Wednesday, August 5, 2009

Take up your cross

He called the crowd with his disciples, and said to them, ‘If any want to become my followers, let them deny themselves and take up their cross and follow me. For those who want to save their life will lose it, and those who lose their life for my sake, and for the sake of the gospel, will save it. For what will it profit them to gain the whole world and forfeit their life? Indeed, what can they give in return for their life? Those who are ashamed of me and of my words in this adulterous and sinful generation, of them the Son of Man will also be ashamed when he comes in the glory of his Father with the holy angels.’ And he said to them, ‘Truly I tell you, there are some standing here who will not taste death until they see that the kingdom of God has come with power.’

- Mark 8:34-9:1

What does it mean to "take up our cross?" I think this is an important question, because it goes to the heart of Christianity and its enduring symbol. To take up the cross might mean many things to many people. For me, it means taking up a life of prayer, of seeking communion with the Creator, and accepting that this will change us.

To understand prayer and connectedness in spiritual terms is next to impossible a subject to talk about, because it is so intimate and because what happens in this process of development of spiritual life and this spiritual connectness is also very mysterious. It can be attributed to "facts" such as our own psyches at work deep inside of us, social pressures we somehow absorb unconsciously, ideas we've picked up without being aware of it. But the deep spiritual transformation that happens through a life of prayer, such as times we suddenly find forgiveness inside of us for old hurts that we hadn't consciously thought of to begin with, or a great understanding that comes without conscious pondering of a question, are things that develop through and by this prayer life.

The process of taking up the cross, thereby, becomes a way of giving up one's life in the sense that who we think we are becomes something malleable, subject to change and transformation. In our relationship to Creator we become a person who is given gifts that denote identity: a kind of discovery of the self, or "true self," happens through this "giving up." When Jesus speaks of giving up one's life in order to save it, I believe he's talking about the relatedness that teaches us about ourselves, allows us to separate ourselves from sin, from desire, from - according to my study bible - "all that the world holds dear," and choose for ourselves with a spiritual freedom that comes from relationship to something that is much greater than all of that. There are times, in discipleship of this sort, when we have to choose what's more important: a relationship to God, or a goal, ambition, prized value, that stands in the way of that relatedness making itself deeper within us. The cross becomes that great symbol not only, of course, because of Jesus' crucifixion and his willingness to go to the end of his life itself in order to serve that relationship himself, but also because for each of us this road can be painful. It's hard to give up things you held dear, ideas you cherish; it's hard to grow! It's hard to separate oneself from what one held dear as a treasure: a goal, an ambition, an idea or image of oneself. But this is the cost of maturity, of the spiritual freedom that comes from clinging to this particular truth.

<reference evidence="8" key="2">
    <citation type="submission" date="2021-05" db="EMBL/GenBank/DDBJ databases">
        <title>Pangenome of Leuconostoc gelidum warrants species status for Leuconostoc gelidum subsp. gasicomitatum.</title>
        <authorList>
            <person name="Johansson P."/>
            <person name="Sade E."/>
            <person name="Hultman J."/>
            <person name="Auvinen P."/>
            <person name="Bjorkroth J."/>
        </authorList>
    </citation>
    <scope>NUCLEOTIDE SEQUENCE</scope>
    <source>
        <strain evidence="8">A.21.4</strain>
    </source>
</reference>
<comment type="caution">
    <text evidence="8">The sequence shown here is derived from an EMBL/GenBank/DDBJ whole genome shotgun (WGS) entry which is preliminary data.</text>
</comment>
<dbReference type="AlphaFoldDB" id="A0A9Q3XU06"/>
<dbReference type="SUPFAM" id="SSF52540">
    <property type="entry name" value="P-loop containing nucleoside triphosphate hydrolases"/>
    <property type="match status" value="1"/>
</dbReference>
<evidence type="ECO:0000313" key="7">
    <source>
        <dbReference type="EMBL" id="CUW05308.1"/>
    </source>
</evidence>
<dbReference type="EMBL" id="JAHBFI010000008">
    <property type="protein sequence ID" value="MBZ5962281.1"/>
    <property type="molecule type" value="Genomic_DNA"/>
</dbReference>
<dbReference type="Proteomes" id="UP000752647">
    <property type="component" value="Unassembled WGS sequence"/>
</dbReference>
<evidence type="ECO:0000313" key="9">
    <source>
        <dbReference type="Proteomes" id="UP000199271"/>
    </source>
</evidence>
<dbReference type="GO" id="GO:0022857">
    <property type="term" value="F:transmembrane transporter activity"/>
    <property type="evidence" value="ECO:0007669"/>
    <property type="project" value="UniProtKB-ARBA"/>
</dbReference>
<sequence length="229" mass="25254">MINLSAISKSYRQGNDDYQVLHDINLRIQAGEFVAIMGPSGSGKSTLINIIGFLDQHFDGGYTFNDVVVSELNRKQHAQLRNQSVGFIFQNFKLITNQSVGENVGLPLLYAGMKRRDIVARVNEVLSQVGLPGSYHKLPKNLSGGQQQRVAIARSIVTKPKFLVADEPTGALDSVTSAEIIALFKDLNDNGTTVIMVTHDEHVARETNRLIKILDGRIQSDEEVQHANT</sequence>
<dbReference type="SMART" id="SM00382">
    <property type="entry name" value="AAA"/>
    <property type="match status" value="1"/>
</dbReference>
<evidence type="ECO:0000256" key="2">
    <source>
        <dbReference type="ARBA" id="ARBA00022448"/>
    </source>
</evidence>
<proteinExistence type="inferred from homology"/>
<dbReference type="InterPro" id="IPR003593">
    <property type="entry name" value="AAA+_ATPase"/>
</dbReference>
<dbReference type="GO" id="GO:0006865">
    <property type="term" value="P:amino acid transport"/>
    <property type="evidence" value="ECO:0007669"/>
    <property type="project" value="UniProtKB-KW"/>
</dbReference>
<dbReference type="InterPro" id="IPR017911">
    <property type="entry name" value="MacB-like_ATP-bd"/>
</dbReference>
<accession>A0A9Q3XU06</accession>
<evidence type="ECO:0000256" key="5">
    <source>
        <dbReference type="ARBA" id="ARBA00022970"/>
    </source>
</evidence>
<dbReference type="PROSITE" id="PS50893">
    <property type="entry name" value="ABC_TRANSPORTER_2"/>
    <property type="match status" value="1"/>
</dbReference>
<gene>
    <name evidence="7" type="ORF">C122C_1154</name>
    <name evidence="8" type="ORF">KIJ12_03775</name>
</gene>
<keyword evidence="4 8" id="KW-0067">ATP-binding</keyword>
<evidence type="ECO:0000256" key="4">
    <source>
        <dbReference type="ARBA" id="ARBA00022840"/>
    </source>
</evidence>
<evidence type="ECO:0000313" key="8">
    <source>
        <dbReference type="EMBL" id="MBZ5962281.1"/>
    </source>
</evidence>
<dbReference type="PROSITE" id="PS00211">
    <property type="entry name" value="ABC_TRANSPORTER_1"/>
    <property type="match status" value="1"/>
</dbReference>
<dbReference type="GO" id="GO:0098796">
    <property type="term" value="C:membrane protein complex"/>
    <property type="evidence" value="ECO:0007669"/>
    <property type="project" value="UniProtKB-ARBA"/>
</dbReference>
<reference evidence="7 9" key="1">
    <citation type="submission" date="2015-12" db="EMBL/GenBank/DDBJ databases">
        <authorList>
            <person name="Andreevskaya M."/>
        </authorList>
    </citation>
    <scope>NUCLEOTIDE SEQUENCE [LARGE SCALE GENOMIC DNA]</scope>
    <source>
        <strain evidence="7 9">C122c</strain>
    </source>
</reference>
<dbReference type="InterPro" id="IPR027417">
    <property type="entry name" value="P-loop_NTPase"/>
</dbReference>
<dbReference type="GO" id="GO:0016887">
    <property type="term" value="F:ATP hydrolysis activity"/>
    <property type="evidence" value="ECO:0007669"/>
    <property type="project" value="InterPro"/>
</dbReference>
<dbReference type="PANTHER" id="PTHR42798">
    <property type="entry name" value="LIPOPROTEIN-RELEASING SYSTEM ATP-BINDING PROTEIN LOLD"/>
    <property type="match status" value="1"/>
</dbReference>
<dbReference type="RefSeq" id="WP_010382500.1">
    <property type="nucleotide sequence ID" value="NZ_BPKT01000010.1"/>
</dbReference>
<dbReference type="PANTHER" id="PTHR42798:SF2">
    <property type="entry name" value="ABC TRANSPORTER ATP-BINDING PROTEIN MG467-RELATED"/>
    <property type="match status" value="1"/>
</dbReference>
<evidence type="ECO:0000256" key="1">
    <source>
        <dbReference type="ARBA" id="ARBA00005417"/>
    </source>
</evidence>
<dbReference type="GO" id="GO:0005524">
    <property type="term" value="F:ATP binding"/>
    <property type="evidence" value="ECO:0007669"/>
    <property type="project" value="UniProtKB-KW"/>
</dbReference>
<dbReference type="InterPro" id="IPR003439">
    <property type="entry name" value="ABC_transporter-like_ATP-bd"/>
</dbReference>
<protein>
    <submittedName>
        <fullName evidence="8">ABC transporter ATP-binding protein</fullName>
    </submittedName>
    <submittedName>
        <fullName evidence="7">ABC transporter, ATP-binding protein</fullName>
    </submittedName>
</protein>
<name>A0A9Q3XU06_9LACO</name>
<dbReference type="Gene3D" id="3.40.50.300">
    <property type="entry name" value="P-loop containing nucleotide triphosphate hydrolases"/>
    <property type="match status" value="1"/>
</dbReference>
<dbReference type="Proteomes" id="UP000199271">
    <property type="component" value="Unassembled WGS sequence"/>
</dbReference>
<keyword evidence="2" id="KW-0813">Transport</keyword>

When we "take up our cross" then, we are thinking of relatedness to something much greater than ourselves - and therefore to something that allows us to go beyond ourselves, to separate ourselves from whatever it is that we have so far in our lives continued to think of as precious or dear to our idea of identity. Am I limited by my ethnic background? Am I a slave to what I learned as a child in my parents' home? Does even my gender tell me what I must be? There is a relatedness that takes us beyond even that, every factor in our lives, every "should" and "must" - and that is this most basic relationship to Creator. Jesus gave us the example. It is not very popular, I fear, to talk this way now. So much of what passes for Christian is about fulfillment in the here and now, a great synthesis of life in the world and life in the Spirit. But I believe that for our own sake we really should not forget these words or the spirit of them. Narcissism is the great heart of what ails us so often as modern affliction of all kinds. Our humanity really depends upon a clearer picture of ourselves than our desires so often offer to us. We need something, Someone, outside of ourselves to help us to spiritual, mental, emotional and even physical health. We draw upon our resources and all that is available to us, of course, but we do not forget to call upon the Source of all that is good, of every good gift.

Finally, Jesus' words touch upon Judgment. The relatedness to this Person that will come in glory becomes a question of what survives us when we leave this life - and ultimately in that place of understanding we find true freedom, that we are more than our possessions, that a person is more than his or her image in the world. What beauty we find in the world, then, becomes more than what we can possess or own, it becomes a reflection of its Source, which can shine in us.

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